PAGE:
Where can I invest my money if I want to be able to easily access it in case of an emergency?
I am starting out in investing and I have $8,000 to invest and can also invest an additional $500 every month. Currently, I have a checking account, but no savings account. I am a risk taker and want to earn good interest on the money deposited, but just in case of an emergency, I might need to take back the money. Do I need to open a savings account, CD, or money market account? I want to earn at least 2 to 3 percent in interest. Alternatively, should I invest this money in a mutual fund?
It sounds as though you are on track to building a nice nest-egg. If your $8,000 savings will be increased by $1,000 every two months it can, with time and wise investments, grow to a size that will support you in retirement (though you don't say how old you are, but I hope you are young. Keep this up for 40 years and you could have over a million in investments.)
I have a couple of comments. First, you say you are a risk-taker but seem to be considering only the least-risky investments, cash instruments that pay no more than 2-3%. That's a terrible way to invest for the long term. If you want income you can buy REITs for 7-8% (give or take), or a good preferred-stock fund at 5.5%. You can buy stocks in large, mature blue-chip companies that ought to provide modest growth plus a 3% dividend rate. Or, you can invest for growth.
All of this requires that you have a long time horizon so figure out just how likely an emergency might be, and how much you could need. If your job is secure and you can look forward to a rising income, you probably should not have more than a months' living needs held aside. Keep in mind that as your investment account grows you can set it up with access to margin. It's a credit line with your portfolio as collateral. Then, if you need funds you can take them without having to sell any investments -- and replace the funds withdrawn in due course.
The first item you should take care of is as you suggested, an "emergency fund". A savings account you can use as a buffer against any unexpected expenses should they arise. That way you don't have to go into credit card debt, or pull from investments at an inopportune time (during a correction or recession). A high yield savings account at Ally, Marcus, Synchrony, or a variety of other online banks are a great place to stash emergency fund cash due to their higher than average interest rates.
Secondly, while establishing your emergency fund, you may also wish to start setting aside some cash in a brokerage account or IRA. Depending on your tax situation, a Roth IRA may make sense (if you're in a lower tax bracket, it's likely more advantageous to use a Roth). Within these accounts, using a diversified ETF or index fund (for their low costs and tax efficiency) to get started investing is a great way to go.
If you need to access your money then a fluctuating asset of any kind is a terrible idea. You should go to treasurydirect.gov and invest in short-term U.S. government Treasuries of one month to two years in duration. The two-year notes are paying almost 3% and they are completely free of all state and local taxes. For short-term needs keep it in the short-term maturities which pay somewhat less but are easier to access. You can link these to your checking or savings accounts at your local bank for quick transfer if needed.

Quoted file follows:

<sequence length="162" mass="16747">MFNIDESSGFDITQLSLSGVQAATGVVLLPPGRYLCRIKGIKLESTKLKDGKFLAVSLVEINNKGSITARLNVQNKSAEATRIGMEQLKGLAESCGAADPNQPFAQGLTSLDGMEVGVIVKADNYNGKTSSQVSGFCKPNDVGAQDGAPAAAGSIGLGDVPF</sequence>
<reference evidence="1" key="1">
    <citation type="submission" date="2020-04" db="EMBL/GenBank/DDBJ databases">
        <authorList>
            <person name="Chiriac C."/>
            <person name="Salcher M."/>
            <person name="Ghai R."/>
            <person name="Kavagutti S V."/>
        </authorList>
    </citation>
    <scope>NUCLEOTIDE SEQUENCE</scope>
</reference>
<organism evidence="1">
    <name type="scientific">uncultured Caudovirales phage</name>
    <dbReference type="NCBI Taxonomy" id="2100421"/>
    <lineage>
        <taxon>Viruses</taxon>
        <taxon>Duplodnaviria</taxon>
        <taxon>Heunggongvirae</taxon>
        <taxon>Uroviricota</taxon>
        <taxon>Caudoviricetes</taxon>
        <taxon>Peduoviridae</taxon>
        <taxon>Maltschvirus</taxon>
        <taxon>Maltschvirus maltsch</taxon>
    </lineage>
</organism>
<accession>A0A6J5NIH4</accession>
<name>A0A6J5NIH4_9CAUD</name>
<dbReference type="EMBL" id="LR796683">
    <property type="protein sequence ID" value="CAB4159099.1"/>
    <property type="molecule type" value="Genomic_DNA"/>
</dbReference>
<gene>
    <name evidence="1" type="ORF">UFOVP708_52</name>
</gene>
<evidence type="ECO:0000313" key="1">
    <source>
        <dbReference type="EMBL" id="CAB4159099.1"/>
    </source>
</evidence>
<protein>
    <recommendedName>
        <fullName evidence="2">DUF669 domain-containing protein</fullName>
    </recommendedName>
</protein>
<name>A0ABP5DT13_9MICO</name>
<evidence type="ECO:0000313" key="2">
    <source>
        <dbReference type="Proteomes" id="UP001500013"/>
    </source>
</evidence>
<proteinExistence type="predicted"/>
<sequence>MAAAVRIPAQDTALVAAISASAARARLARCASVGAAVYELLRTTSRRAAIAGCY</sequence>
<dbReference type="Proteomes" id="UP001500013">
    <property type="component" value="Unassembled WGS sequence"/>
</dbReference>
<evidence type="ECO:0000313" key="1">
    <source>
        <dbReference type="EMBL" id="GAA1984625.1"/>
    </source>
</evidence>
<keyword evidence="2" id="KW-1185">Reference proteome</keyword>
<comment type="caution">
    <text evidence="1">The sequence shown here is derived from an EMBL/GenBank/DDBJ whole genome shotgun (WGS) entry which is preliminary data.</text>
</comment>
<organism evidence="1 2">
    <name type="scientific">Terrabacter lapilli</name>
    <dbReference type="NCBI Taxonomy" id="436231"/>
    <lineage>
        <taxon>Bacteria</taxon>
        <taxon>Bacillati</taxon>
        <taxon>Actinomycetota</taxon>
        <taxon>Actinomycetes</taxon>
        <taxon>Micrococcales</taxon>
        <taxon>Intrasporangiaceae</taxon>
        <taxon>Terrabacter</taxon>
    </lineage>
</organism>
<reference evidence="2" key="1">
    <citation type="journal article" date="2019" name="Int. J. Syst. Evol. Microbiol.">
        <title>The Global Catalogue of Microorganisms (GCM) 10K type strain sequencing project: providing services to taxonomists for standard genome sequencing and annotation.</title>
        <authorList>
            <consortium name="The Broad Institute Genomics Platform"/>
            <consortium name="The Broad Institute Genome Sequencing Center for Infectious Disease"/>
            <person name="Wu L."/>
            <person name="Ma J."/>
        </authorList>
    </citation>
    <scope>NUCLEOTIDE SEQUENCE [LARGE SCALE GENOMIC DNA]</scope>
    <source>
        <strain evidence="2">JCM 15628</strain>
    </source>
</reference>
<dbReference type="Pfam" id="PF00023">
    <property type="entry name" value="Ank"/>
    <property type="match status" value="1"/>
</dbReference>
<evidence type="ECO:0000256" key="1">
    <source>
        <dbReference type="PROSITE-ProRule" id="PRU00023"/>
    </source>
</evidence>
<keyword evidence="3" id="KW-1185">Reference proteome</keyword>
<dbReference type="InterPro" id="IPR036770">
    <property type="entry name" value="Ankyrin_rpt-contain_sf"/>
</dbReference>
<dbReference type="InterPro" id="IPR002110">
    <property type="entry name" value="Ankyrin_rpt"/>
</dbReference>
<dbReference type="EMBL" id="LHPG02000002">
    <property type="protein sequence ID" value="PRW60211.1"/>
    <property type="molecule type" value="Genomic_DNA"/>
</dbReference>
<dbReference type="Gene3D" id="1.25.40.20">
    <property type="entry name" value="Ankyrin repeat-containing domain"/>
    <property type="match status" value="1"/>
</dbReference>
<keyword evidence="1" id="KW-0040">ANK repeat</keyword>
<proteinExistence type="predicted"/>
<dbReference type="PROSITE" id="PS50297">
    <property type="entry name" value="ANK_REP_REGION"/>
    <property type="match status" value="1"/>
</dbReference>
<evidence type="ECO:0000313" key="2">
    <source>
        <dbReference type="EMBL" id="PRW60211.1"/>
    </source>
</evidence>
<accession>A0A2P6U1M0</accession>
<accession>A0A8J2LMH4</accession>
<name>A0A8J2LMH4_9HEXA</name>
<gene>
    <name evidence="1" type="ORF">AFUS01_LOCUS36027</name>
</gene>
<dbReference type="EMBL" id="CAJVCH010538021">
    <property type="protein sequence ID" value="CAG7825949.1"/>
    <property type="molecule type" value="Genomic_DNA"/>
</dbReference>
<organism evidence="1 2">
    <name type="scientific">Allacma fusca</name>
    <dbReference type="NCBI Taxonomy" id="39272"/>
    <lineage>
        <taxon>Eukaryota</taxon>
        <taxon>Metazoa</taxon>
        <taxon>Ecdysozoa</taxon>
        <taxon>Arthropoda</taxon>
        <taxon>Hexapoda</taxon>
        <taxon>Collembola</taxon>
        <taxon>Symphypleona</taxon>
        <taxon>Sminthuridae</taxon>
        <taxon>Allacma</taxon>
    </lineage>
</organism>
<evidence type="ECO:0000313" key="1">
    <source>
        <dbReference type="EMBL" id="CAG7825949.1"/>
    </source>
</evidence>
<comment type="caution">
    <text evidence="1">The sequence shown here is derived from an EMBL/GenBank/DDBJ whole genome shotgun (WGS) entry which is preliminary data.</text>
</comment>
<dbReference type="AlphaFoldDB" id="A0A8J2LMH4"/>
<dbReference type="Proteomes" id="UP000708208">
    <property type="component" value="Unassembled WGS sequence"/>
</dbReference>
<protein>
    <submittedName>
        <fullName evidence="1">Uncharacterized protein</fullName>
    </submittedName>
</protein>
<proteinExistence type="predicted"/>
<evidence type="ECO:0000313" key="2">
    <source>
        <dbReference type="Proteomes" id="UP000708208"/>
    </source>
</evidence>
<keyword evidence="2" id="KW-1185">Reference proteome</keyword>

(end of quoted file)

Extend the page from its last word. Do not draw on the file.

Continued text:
You are asking a very good question and thank you for it. I would allocate that to a money market account if you want access to it and want to earn interest. A mutual fund is a wide class of asset categories, ranging from stocks, bonds, currencies, and commodities. All of these are going to depend on the type of asset you invest in with respect to taking risks- equities, commodities, and currencies will have more volatility and fluctuation than bonds, where the volatility is going to be more related to interest rates. If it is regarding an emergency, a money market account should work well for you. I hope this answers your question.
Yale Bock, CFA
Y H & C Investments
Your question implies an erroneous assumption that many people have about investing. Let me begin by stating that investors should always take the long view. I would never recommend that anyone invest in stocks, bonds or mutual funds if they knew that needed the money within a year or two.
But – and here’s a big BUT – most individual accounts at banks or investment firms can be liquidated within a few days in case of financial need. So, if you have and “emergency fund” and have $8000 to invest, and can add $500 per month to it, go for it! Keep in mind that if you are looking for better than CD rates of return - such as mutual funds - the value of your account will fluctuate and it’s possible that if you need the money at the wrong time there may be less than you put in.
I would suggest choosing a good no-load mutual fund as your investment vehicle and set up a direct link between your bank account and the fund so that you can move money between the accounts with the click of a mouse.
If you are unsure of what to invest in, you can find an RIA - like us - who will appreciate working with small, young investors who have many years ahead of them to watch their money grow.